“I have to get my pacemaker replaced,” my father told me the other night on the phone, “the battery only lasts so long.” I, being strongly averse to needles and knives breaking my skin, immediately murmured an empathetic “oh no, I’m so sorry,” to which he responded with, “Oh it’s not a big deal, just a local anesthetic, and I can watch the whole thing on a TV screen. It’s more fun than going to the dentist or watching a football game.”
I laughed, and decided that his perspective may have a little something to do with things like having lived on potato scraps from the garbage cans of the elite when food was nearly impossible to come by in Germany all those years ago. Or with his beginnings here in Canada: a menial job, an utterly foreign language, dinner out of a can placed directly on the heat source.
He graduated to a better job, got married, and took out a loan to build his growing family a home, which he spent his evenings building, and which he paid off entirely in eleven years. He rode his bike to work in southern Alberta hurricane-strength winds and frigid temperatures. (Now, at almost 85, he still rides his bike around town.) He’d known deep, deep hunger, and, determined that none of his children ever would, he planted a garden big enough to feed an entire village. He taught us the joys of simple things: a sun-warmed fresh ripe tomato off the vine for a snack, sweet peas, crisp cucumber, corn-on-the cob.
On holiday Mondays, he and my mother took us all hiking at Waterton National Park, and, on hot summer weekends, on picnic suppers and to go swimming in the local pond to cool down. When I was ten, he bought me a bike, which I adored. In winter, he pulled us to church on a sled. Eventually he bought a Valiant, in which we went camping every summer after that, all seven of us piling in, alongside an orange canvas tent the size of a hotel and everything else we’d need for two weeks. We were sardines in the back seat, wedged in on top of sleeping bags that filled all available foot space, but we loved our time at the lake.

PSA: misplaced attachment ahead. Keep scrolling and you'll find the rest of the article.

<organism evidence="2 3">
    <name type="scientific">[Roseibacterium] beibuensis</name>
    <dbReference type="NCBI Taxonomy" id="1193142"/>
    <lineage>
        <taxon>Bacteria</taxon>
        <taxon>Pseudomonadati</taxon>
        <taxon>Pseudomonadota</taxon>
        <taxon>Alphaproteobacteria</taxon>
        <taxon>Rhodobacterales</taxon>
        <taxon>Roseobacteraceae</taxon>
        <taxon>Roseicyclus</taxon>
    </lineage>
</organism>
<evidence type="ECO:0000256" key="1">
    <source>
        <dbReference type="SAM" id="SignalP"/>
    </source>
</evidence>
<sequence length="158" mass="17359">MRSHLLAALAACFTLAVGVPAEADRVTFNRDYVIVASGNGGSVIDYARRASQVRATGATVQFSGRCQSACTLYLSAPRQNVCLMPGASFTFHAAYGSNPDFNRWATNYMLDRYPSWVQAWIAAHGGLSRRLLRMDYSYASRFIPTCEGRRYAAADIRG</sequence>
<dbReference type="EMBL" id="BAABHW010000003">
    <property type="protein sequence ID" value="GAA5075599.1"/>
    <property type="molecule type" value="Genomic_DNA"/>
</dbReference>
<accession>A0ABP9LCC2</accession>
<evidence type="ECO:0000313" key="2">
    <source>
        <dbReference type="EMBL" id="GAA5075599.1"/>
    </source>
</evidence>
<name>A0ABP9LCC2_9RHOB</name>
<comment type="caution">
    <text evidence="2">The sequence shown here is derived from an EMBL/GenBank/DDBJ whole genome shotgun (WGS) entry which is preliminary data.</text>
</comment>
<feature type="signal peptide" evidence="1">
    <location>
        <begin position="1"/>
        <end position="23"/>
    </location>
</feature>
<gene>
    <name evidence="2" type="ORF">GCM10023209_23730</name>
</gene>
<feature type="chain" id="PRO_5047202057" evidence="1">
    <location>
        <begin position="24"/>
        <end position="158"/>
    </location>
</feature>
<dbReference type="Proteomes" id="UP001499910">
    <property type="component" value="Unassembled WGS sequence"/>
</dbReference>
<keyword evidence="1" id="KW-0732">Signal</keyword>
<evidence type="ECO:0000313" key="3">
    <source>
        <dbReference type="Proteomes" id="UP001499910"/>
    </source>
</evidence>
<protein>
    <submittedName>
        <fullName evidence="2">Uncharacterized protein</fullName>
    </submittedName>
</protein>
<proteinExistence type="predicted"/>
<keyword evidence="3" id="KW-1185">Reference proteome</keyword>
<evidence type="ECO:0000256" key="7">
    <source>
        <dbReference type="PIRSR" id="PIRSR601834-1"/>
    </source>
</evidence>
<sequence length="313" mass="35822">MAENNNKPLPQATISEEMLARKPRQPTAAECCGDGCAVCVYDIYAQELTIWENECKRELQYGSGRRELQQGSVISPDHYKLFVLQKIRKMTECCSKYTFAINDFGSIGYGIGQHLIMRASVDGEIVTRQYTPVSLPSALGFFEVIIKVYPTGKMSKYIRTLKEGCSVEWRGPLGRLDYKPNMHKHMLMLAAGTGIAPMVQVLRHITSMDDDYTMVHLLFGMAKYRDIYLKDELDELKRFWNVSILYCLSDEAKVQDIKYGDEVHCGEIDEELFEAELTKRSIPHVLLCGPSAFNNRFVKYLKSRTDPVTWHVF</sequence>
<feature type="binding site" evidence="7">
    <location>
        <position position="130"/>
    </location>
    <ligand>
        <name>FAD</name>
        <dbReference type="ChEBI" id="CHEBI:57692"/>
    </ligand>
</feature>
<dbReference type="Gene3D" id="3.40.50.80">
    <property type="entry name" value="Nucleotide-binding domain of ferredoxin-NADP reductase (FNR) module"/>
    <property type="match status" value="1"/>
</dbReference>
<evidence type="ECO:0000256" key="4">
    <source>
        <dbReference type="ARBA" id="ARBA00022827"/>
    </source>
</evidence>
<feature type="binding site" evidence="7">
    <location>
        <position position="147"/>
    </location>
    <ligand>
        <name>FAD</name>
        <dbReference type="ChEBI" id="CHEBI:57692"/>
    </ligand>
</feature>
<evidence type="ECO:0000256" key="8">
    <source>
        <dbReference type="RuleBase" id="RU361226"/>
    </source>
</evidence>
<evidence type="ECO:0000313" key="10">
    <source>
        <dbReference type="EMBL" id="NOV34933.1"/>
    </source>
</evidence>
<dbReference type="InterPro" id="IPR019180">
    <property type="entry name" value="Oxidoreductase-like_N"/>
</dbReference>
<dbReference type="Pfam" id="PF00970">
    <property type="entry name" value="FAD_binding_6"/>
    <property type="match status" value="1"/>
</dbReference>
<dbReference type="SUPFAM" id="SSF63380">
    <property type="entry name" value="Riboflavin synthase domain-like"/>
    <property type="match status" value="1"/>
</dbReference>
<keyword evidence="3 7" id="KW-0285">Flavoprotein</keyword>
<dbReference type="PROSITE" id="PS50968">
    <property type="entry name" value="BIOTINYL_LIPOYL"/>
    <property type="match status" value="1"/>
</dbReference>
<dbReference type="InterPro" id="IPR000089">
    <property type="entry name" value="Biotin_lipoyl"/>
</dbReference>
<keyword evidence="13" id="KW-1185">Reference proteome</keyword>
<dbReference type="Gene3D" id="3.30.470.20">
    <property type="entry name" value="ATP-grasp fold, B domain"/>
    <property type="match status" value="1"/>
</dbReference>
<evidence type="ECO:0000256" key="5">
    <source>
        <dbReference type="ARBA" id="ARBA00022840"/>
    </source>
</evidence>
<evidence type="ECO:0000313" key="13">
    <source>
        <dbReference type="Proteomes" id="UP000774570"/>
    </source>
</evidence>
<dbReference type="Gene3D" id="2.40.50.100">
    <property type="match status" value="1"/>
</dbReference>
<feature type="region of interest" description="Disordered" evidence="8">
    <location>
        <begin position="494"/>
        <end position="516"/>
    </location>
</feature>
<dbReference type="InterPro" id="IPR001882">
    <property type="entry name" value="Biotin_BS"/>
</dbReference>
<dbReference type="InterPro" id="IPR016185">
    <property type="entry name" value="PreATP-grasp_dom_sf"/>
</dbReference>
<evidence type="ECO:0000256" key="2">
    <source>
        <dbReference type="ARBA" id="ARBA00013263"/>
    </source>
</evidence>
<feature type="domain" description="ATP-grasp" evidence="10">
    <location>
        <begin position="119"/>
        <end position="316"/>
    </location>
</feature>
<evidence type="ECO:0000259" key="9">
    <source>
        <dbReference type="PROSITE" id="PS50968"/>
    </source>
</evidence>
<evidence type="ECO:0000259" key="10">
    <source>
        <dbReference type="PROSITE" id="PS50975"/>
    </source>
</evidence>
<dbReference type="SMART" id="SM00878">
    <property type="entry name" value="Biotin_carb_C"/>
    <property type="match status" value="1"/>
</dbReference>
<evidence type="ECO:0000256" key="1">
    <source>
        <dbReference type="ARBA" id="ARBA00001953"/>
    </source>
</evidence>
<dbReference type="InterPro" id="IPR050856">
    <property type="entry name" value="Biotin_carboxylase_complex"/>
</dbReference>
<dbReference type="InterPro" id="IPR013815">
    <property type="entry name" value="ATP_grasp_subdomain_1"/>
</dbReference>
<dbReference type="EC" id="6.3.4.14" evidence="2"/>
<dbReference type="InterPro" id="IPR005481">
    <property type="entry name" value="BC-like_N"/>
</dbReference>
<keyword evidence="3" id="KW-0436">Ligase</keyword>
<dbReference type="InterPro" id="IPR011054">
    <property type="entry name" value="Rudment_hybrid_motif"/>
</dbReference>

After he’d taught me how to drive that Valiant with its moody clutch, he once forgave me for parking it on a hill without putting it in gear or engaging the parking brake, landing it squarely in the branches of a tree while I was in City Hall taking care of something I now have no memory of.
He taught me to love pickled herring, dark heavy bread (which my mother baked weekly), potatoes drizzled with oil or butter, fresh garden vegetables. Together with my mother, he taught me the value of community and faith, of visiting the sick and the imprisoned. He taught me the value of hard work, of honesty and integrity. (For as far back as I can remember, he’d refuse a glass of wine based on principle: for his insurance rate or something of that nature, he’d said he didn’t drink, so he never did, the only exception being the tiniest sip of communion wine at church.) He taught me the beauty of books, classical music, hymns sung in glorious four-part harmony. He taught me that there is a story beyond our own, and showed me what it looks like for a man to love a woman unfailingly and deeply.
For this, and much more, thank-you Dad; I love you and happy Father’s Day.